Why the Tower of Pisa was Built?

The Leaning Tower of Pisa or in Italian, “Torre Pendente di Pisa”, is one of the most historic and iconic structures found in Italy. They started to build the tower in August of 1173. However, its construction was interrupted for quite some time due to a series of wars. The engineers of the tower also ran into other issues which was figuring out how to stop the tower from leaning.

The tower was eventually finished in 1399 after over 200+ years in construction. The identity of the person who originally designed the Leaning Tower remains unknown but the architect that is said to have finished the work was Tommaso Pisano.

The tower of Pisa was originally designed to be the city’s bell tower. Pisa back then was a simple city solely known as an important Italian seaport. During the Pisans attack on the City of Palermo, they succeeded and took control.

As a memoir of their success and to let the world know how important the city was, the people of Pisa decided to build a grand complex that they have called Campo de Miracoli or “The Field of Miracles.” The Grand Complex’s plan comprised of a cathedral, baptistery, a cemetery, and the bell tower now known as the Leaning Tower of Pisa.

 

Why the Tower of Pisa leaned?

It wasn’t originally designed to lean, but because of the soft soil it was built on it begun to lean as contractors began to construct the 3rd story of the tower in the year 1178. The additional construction of the tower shook the tower’s center of gravity, causing it to tilt to the other side.

As the engineers carried on to build the 4th, 5th, 6th, and its 7th stories, the north side of the tower that was leaning began tilting the other direction, now leaning southward. The architects and engineers of the Tower of Pisa tried to correct this by making the remaining stacks of the tower smaller on a uphill slant, but it didn’t do anything to prevent it from leaning still.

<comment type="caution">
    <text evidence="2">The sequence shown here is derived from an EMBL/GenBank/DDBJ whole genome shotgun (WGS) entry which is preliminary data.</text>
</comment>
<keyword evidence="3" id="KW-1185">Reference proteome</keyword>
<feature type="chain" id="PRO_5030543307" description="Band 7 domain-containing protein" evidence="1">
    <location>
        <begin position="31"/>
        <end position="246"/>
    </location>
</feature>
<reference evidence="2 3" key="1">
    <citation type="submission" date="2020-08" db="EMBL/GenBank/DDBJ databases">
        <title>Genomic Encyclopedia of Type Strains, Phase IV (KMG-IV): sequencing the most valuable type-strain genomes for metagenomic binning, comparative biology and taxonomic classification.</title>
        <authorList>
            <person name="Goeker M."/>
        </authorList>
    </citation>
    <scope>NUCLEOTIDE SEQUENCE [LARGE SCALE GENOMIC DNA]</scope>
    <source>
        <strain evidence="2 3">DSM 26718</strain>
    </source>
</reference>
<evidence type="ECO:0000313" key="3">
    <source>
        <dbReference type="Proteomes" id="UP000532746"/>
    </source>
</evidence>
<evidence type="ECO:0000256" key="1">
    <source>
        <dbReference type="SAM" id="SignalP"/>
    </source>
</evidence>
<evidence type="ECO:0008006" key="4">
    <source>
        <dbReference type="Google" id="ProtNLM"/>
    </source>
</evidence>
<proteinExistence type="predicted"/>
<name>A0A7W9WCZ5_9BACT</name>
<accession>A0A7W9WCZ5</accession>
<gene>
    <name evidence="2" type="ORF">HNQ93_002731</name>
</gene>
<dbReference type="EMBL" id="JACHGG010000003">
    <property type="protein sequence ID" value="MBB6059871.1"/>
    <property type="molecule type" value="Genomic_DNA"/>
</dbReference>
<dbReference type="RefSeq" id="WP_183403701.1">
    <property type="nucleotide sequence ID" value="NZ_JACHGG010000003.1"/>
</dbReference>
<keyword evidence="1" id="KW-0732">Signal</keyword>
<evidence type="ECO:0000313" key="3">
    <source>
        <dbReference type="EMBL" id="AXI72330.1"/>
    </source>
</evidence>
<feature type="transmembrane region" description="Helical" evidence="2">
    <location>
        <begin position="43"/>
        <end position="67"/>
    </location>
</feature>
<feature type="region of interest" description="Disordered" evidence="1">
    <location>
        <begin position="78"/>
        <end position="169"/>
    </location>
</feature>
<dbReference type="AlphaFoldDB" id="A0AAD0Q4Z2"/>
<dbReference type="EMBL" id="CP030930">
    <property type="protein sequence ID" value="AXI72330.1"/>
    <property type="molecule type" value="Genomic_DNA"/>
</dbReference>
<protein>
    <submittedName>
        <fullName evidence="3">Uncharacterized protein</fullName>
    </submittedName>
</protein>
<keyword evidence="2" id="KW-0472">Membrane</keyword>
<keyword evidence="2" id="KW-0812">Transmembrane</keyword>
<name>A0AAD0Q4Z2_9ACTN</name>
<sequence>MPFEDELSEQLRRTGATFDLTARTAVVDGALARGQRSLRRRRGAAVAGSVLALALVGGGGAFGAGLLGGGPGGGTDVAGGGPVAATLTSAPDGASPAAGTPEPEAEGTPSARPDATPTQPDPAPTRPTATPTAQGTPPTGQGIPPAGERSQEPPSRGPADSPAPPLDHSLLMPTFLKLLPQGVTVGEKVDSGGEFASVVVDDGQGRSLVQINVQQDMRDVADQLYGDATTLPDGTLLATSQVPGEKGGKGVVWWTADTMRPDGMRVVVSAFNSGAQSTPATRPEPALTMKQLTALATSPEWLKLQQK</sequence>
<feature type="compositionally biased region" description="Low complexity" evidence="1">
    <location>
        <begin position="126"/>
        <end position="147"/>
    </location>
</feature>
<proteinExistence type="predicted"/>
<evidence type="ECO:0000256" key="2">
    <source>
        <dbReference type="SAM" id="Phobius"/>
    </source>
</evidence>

The construction of the tower was failing because of the foundation that wasn’t strong enough to support the structure. The soil which served as the foundation is composed merely of soft materials-fine sand, clays, and shells.

The engineers tried to compensate the lean through building the short side higher, but to no avail, the additional floors only made the tower lean and sink more. Over the years the 55-meter bell tower clearly wasn’t leaning but actually sinking an average of one to two millimeters per year.

Restoration and Foundation balancing projects for the Tower

Time passes and the ground the tower stands on, weakens even more. A 0.2 tilt grew fast over the years and is now at the maximum tilt vertical of 5.5-degrees. Over the next few decades, many teams of engineers tried to level the soil where the tower stands.

They have tried anchoring mechanisms where it only provided a more secure stance but had no luck in stabilizing the tower’s continuous lean. In 1932, an Italian named Mussolini attempted to fix the tower by ordering his men to drill holes into the tower and pump in grout. This only made the Tower sink more due to the extra weight.

The Leaning Tower of Pisa became a UNESCO World Heritage Site in the year 1987. From 1989 to 2001 the tower was closed for restoration.

The first restoration attempt UNESCO tried failed, but their hopes were high upon the second attempt. The restoration project in 2008 was a success and put a halt to the tower’s continuous lean. It is said that the tower can now withhold for at least another 200 years.

Some experts, however, say that the tower might continue sinking. There is no assurance that the balancing of its foundation can justify that it can remain its stance for another 200 years like they’ve predicted. The engineers are trying their hardest make sure we do not lose one of the world’s greatest historic structures.

Measurement of the Tower

The original height of the Tower of Pisa was at 60 meters. Now the tower’s height is at 56.67 meters on the higher side and 55.86 meters on the shorter side. Its outside diameters at the base are approximately 15.484 meters, and the width of its walls at the base is 2.4384 meters.

 

  • The weight of the Tower of Pisa is approximately 14,500 tons.
  • There are a total of 297 steps to get from the bottom to the top.
  • Its 7 Bells are located at the 7th story of the tower.

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